On Oct. 31, the men’s ice hockey team will formally kick off its 2015-16 season with a home game against Harvard University. The team has finished within the top five seeds in the competitive ECAC conference 11 of the last 15 years and in second place in the Ivy League four of the last five years. The previous season added to the team’s historic success, as the team tied for fourth place in the 12-team ECAC with Colgate University and finished in second place in the Ivy League behind Yale University. The team went on to sweep Princeton University in two games before falling to Colgate in the second round of the ECAC Hockey playoffs. Led by head coach Bob Gaudet ’81, the Big Green looks to build off last year’s strong season.
“We have a really good style level of play that we’ve evolved into,” Gaudet said. “We play really hard. Now it’s just trying to fit guys in this year.”
Gaudet was also impressed with the team’s preparation for the season.
“It’s a great group of guys,” Gaudet said. “They all came in the beginning of the term in great shape so they were all very accountable in their offseason training.”
After starting official practices on Oct. 9, the team played its first exhibition match against the USA Hockey’s National Team Development Program last Saturday night. Despite early goals from Dartmouth’s Corey Kalk ’18 and Josh Hartley ’17, the team trailed 4-2 by the early third period. As the third period progressed, Dartmouth tied the game thanks to Nick Bligh ’16 and Alex Jasiek ’19, each scoring a goal apiece. The comeback bid fell just short, as USNTDP’s Clayton Keller scored a power play goal with 21 seconds left in regulation to secure the win 5-4.
Although it was an exhibition game and does not count for the Big Green’s record, Grant Opperman ’17 finds the exhibition games to be very useful.
“It’s nice to play those games because as much as you try to replicate games in practice, there’s a lot of situations in games that really occur organically in a game,” Opperman said. “It’s nice to get rust out.”
Geoff Ferguson ’16 agreed, analyzing the takeaways of the game.
“I thought we had a really good neutral zone game, but it was definitely evident that our defense needs a lot of work.” Ferguson said. “All in all, [the game] was a blast.”
The team looks to continue improving in the upcoming practices, including the “small parts of the game, such as stick-handling and little small skillwork,” Troy Crema ’17 said.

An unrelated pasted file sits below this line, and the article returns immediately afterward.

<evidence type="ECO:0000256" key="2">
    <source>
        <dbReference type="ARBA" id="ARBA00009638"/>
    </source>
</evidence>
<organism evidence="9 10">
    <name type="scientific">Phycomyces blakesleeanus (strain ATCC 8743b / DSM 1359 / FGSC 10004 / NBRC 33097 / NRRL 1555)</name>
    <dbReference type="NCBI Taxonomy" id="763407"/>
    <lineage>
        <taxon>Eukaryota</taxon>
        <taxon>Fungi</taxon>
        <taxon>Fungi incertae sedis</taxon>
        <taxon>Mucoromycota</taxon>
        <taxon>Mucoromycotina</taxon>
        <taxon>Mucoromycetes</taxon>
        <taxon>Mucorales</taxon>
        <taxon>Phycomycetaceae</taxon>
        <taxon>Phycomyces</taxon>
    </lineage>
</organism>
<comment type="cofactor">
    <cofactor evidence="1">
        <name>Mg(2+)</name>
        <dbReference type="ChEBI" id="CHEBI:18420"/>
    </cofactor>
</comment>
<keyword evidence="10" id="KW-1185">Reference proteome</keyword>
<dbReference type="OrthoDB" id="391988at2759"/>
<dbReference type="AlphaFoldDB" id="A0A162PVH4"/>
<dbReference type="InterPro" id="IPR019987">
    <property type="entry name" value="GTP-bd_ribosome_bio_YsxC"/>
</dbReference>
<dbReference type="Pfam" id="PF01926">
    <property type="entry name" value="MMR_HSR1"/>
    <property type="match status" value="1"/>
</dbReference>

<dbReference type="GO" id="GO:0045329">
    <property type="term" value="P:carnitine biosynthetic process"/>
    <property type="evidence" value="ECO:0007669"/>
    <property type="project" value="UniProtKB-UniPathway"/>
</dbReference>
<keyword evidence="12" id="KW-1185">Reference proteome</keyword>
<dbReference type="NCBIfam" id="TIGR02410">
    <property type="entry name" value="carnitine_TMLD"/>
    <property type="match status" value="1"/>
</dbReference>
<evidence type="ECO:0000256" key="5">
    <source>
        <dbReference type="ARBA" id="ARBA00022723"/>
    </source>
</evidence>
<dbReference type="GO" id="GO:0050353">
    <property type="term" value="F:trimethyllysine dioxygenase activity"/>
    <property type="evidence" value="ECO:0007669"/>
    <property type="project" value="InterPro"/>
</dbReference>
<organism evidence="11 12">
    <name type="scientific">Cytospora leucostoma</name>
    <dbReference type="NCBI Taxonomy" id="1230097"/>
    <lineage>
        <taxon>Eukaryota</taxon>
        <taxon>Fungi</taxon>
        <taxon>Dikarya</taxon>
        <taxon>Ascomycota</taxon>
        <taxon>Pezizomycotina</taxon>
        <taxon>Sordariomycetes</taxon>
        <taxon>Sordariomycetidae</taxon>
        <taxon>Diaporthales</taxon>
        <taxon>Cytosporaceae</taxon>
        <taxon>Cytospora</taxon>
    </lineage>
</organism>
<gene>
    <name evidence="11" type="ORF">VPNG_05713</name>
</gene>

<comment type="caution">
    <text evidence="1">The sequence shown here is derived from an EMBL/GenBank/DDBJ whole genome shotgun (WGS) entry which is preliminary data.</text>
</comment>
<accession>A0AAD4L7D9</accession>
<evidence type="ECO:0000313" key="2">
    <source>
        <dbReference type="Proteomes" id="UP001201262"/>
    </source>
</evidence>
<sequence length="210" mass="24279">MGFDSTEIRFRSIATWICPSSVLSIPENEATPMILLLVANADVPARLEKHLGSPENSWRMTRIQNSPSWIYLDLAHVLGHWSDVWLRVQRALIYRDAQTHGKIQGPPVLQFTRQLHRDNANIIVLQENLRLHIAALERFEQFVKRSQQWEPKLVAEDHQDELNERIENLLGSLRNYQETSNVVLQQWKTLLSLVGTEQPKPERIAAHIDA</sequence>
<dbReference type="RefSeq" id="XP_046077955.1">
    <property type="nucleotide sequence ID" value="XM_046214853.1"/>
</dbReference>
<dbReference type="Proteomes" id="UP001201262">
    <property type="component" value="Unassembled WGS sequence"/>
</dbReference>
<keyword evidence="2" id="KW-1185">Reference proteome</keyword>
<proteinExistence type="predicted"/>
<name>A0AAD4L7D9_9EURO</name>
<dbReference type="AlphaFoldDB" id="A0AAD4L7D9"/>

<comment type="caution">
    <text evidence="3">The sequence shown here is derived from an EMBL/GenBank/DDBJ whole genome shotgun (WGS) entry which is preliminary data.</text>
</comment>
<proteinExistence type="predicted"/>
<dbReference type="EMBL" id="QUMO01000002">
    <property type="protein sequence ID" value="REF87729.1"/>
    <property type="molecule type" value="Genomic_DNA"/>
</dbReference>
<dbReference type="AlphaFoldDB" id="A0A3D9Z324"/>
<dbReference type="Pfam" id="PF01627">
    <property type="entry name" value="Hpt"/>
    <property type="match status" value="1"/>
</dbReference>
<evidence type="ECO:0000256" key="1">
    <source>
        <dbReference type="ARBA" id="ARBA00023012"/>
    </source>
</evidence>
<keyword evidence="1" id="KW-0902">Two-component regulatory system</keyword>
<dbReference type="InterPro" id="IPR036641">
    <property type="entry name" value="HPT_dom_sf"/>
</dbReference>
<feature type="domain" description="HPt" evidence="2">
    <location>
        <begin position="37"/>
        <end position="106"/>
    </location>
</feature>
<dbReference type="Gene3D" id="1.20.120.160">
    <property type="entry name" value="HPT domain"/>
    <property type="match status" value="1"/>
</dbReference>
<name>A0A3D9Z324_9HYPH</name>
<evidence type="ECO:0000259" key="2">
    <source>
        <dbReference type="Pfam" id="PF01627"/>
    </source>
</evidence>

In addition, due to this year’s large graduating senior class, the team needs to form new lineups. Gaudet said he looks forward to the challenge.
“It’s going to be an exciting season because there’s going to be a lot of opportunity for guys,” Gaudet said. “Whether it’s veteran players to play on different spots on the team or younger players to fill different spots on the team, there’s a lot of good playing time.”
In addition to improving skills and developing a lineup, the team also looks to continue building team chemistry. Gaudet, who is entering his 19th season, said this year’s team chemistry is “as tight as I’ve ever been a part of.”
“We climbed Mount Moosilauke two weeks ago on Monday,” Crema said, describing one of the more memorable bonding moments. “That was quite the adventure. Guys had to carry one another. By the end of the night, we couldn’t see our hands in front of our face. At the end of the day, it was a really good team-bonding experience.”
A major reason for the team chemistry is the team’s senior class. With a total of 10 members, Dartmouth’s ice hockey team is tied with the Miami University in Ohio in having the largest senior class in the country. The seniors bring valuable guidance and leadership to the locker room.
“They just bring a whole lot of leadership, experience and different things they’ve learned not just from here, but from junior hockey as well. Most have been playing for 18, 19, 20 years,” Opperman said. “That whole experience just allows us to grow further as a team. Freshmen can talk to them on and off the court. They lead by example very well.”
One of the seniors, James Kruger ’16, was named as one of 20 individuals on the prestigious Mike Richter Award watch list. Nominations are determined from 60 NCAA Division I men’s coaches, and are based off past accomplishments and future potential. Kruger had a school record-breaking year last season, only allowing 1.88 goals per game.
“Kruger is an amazing goalie, an amazing guy on and off the ice. He’s a great student,” Crema said. “He brings a level of leadership and security back there. We can play with greater confidence knowing that.”
Crema and the team look forward to the new season ahead.
“Going into this season, we have a strong group of guys,” Crema said. “We feel like we have a good team dynamic and together, we can really accomplish something and make a run at this thing.
The team will wrap up its preseason on Saturday night, hosting the University of Prince Edward Island at 7 p.m. inside Thompson Arena. The team will then play its first regular season game on Oct. 31 against Harvard, one of the top-ranked teams in the league.